The Sufferings of His Broken Heart
by Max Lucado
Go with me for a moment to witness what was perhaps the foggiest night in history. The scene is very simple; you’ll recognize it quickly. A grove of twisted olive trees. Ground cluttered with large rocks. A low stone fence. A dark, dark night.
Now, look into the picture. Look closely through the shadowy foliage. See that person? See that solitary figure? What’s he doing? Flat on the ground. Face stained with dirt and tears. Fists pounding the hard earth. Eyes wide with a stupor of fear. Hair matted with salty sweat. Is that blood on his forehead?
That’s Jesus. Jesus in the Garden of Gethsemane.
Maybe you’ve seen the classic portrait of Christ in the garden. Kneeling beside a big rock. Snow-white robe. Hands peacefully folded in prayer. A look of serenity on his face. Halo over his head. A spotlight from heaven illuminating his golden-brown hair.
Now, I’m no artist, but I can tell you one thing. The man who painted that picture didn’t use the gospel of Mark as a pattern. When Mark wrote about that painful night, he used phrases like these: “Horror and dismay came over him.” “My heart is ready to break with grief.” “He went a little forward and threw himself on the ground.”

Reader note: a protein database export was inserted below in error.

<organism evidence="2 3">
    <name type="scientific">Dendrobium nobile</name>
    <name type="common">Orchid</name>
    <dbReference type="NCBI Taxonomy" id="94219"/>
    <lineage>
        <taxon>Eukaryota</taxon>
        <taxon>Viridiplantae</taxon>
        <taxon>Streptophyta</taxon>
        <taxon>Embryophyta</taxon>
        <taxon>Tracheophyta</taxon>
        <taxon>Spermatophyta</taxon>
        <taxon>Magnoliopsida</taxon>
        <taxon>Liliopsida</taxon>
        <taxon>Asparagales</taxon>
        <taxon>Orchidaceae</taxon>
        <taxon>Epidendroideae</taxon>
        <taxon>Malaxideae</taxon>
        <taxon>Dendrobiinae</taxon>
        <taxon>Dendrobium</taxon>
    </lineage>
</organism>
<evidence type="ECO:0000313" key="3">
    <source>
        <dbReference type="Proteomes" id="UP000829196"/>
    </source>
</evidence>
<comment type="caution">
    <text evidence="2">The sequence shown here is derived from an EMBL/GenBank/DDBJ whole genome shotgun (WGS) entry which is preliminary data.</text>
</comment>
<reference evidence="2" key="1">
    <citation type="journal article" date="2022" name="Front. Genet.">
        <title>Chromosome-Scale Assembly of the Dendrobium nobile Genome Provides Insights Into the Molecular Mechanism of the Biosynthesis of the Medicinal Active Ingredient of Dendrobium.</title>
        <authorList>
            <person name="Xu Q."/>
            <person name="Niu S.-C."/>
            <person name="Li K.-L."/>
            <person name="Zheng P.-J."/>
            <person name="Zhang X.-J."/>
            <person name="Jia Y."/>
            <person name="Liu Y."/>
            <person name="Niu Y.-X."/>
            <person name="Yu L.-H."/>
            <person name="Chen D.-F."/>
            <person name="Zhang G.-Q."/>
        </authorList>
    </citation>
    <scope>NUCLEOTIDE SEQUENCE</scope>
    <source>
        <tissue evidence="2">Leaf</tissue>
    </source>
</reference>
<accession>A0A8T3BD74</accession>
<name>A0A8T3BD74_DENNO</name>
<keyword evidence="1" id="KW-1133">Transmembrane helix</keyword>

Does this look like the picture of a saintly Jesus resting in the palm of God? Hardly. Mark used black paint to describe this scene. We see an agonizing, straining, and struggling Jesus. We see a “man of sorrows.” (Isaiah 53:3 NASB) We see a man struggling with fear, wrestling with commitments, and yearning for relief.
We see Jesus in the fog of a broken heart.
The writer of Hebrews would later pen, “During the days of Jesus’ life on earth, he offered up prayers and petitions with loud cries and tears to the one who could save him from death.” (Hebrews 5:7 NIV)
My, what a portrait! Jesus is in pain. Jesus is on the stage of fear. Jesus is cloaked, not in sainthood, but in humanity.
The next time the fog finds you, you might do well to remember Jesus in the garden. The next time you think that no one understands, reread the fourteenth chapter of Mark. The next time your self-pity convinces you that no one cares, pay a visit to Gethsemane. And the next time you wonder if God really perceives the pain that prevails on this dusty planet, listen to him pleading among the twisted trees.
The next time you are called to suffer, pay attention. It may be the closest you’ll ever get to God. Watch closely. It could very well be that the hand that extends itself to lead you out of the fog is a pierced one.
The Great House of God
© (Thomas Nelson Publishers, 2009) Max Lucado